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From 1928 to 1973

Rabbi Fierman picked up the story begun by Rabbi Zielonka in a publication marking Temple's seventy-fifth anniversary...

The years 1928 to 1938, the year Rabbi Zielonka's death, saw El Paso decrease in population.  The economic depression adversely the Pass of the North and subsequently the size of the congregation members moved to the west in pursuit of better economic opportunities.

Rabbi Wendell Phillips succeeded Rabbi Zielonka in 1938, and he brought another orientation and new orientation and new strength to the congregation.  He was a disciple of Rabbi Stephen Wise and a former assistant to Rabbi Louis Newman of New York, both zealous Zionists.  Another specter was upon us.  The devastating era of Hitler and the Nazis threatening the free world.

Rabbi Phillips reacted with a strong Zionism and the urgency to rescue those of our brothers who were still alive.  This spirit gave the congregation and the Jews of El Paso vigor and a new outlook.

Rabbi Floyd S. Fierman was elected to the pulpit in 1949.  He, like Rabbi Zielonka, was a graduate of the Hebrew Union College.  Previous to this he was associated with Rabbi Solomon B. Freehof of Pittsburg, Pennsylvania.  Fresh with a doctorate from the University of Pittsburgh and new ideas, he and his family accepted the challenge and invitation to help lead Temple. Mt. Sinai.

From the time of Rabbi Phillips incumbency to the election of Rabbi Fierman there had been a slow movement toward more tradition in the religious service.  Rabbi Zielonka was a classical reform Rabbi.  Rabbi Phillips introduced the robe and the Tallit.  Under Dr. Fierman's influence, and with the hesitant acceptance of the Temple leadership, the Bar Mitzvah ceremony and a full Hebrew program in the Religious school were introduced.  Saturday morning services were now a regular practice and here some of the old line reform members like Lily Moye, Rose Potash, Ana Leib, Adalaide Ratner, Della Weinstein and Rae Gottlieb were instrumental in making up the minyan.

The first and last days of Sukkot and Passover were now observed.

A Yizkor service on the last days of these festivals became a part of the religious calendar.

In this new era interfaith activities were given a strong thrust.  In addition to Rabbi Fierman speaking in almost every historic church in the city, guest Rabbis addressed interfaith meetings: Ferdinand Isserman, Phillip Bernstein, Abraham Feldman, Felix A. Levy, Israel Bettan, David Jacobson,  Maurice Eisendrath, Roland Gittlesohn and Balfour Brickner spoke to the Christian community under the auspices The Sisterhood of Temple Mount Sinai.

Following the death of Rabbi Joseph Roth, department head of Philosophy at Texas Western College, Dr. Fierrman taught Philosophy at the Texas Western College for twelve years.  In this way he continued to touch life of the Non-Jew, particularly those of Latin American background.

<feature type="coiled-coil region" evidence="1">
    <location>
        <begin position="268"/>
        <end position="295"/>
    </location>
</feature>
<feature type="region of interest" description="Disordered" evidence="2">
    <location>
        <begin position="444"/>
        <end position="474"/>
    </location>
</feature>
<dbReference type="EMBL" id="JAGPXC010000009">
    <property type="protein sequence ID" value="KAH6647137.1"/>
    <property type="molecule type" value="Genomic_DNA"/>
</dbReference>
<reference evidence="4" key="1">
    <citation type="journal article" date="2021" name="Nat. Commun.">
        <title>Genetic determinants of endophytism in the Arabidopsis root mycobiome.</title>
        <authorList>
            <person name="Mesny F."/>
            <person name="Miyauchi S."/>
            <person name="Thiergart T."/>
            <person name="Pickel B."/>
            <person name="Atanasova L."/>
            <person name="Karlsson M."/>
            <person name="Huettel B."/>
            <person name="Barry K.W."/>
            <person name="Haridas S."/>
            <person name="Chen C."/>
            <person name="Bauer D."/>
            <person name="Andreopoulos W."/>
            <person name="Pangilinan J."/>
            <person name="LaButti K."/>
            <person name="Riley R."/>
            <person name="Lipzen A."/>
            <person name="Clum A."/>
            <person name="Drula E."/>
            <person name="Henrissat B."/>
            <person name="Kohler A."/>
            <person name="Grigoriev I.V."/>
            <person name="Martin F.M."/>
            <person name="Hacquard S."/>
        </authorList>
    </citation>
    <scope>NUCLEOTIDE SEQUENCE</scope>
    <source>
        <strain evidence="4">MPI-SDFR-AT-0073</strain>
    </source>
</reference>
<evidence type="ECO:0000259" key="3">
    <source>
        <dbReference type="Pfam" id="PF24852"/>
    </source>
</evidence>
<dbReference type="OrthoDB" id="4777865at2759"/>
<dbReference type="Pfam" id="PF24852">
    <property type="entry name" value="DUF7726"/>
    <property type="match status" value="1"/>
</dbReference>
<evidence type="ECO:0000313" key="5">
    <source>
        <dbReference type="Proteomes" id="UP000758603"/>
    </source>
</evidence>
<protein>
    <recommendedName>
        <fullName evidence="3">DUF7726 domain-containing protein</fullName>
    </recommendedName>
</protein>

Other visiting religious leaders form 1949 to the present who molded religious feeling and opinion and who spoke and led dialogues at the invitation of the Temple leadership, were Rabbis Robert Kahn, Levi Olan, Morton C. Fierman, Edgar Magnin, Albert Lewis, Erwin Herman, David Shor, Albert T. Bilgray, Alfred Wolf, Joseph Messing, Perry Nussbaum, Sam Silver, Daivd Zielonka, Daniel J. Silver, Albert Minda, Norman Goldburg and educators, Libbie Braverman and Albert Vorspan.

In effort to broaden the congregational base the Men's Club was reorganized in 1949 and Harry C. Talpis was its first president.  Since then the club has been an important arm of Temple life.

The annual Men's retreat in Ruidoso, New Mexico with Temple Albert of Albuquerque has been a highlight in the Brotherhood program for over ten years.

Last summer the Men's Club helped sponsor fifteen confirmands to Israel on a study tour.  Charles Fruithandler, a past president of the club and a member of the Board of Trustees, was the driving force behind this project.

The Sisterhood, uninterrupted in activity, has a labored in behalf of the Temple religious school and Youth Groups from the day that Temple was organized.

The Sisterhood, Men's Club and Board of Trustees make from nine to eleven camperships available each year to our youth group members.  Young people are sent to Camp Swig in Northern California, Hess Kramer in Southern California, and Warwick in New York

In 1952, Elias G. Krupp, Ervin H. Schwartz, Irving Schwartz, Luis Zork, Harry Talpis, Sidney Mayer, Jerry Harris, Herbert Given, I.J. Kahn and Melvin Potash were foresighted enough to concur that a new Temple structure was needed.  Mobilizing the Temple membership these men and others saw the New Temple Mount Sinai dedicated in 1962.

In 1971 during the administration of Edward F. Schwartz the mortgage of the Temple was retired and now one of the most beautiful religious buildings in America, designed by Sidney Eisenshtat of Los Angeles, graces our community.

In 1966, during the administration of Bernard S. Lauterbach, Rabbi Fierman was given life tenure. 

The history of Temple Mount Sinai is the continuous dedication of its membership.  There are many whose contributions to its continuous growth and welfare cannot be recorded in this synopsis.  The Haymon Krupp chapel, a bequest of Rebecca G. Krupp in memory of her husband dedicated in 1965, is but one of many significant memorials.

Sat, June 15 2024 9 Sivan 5784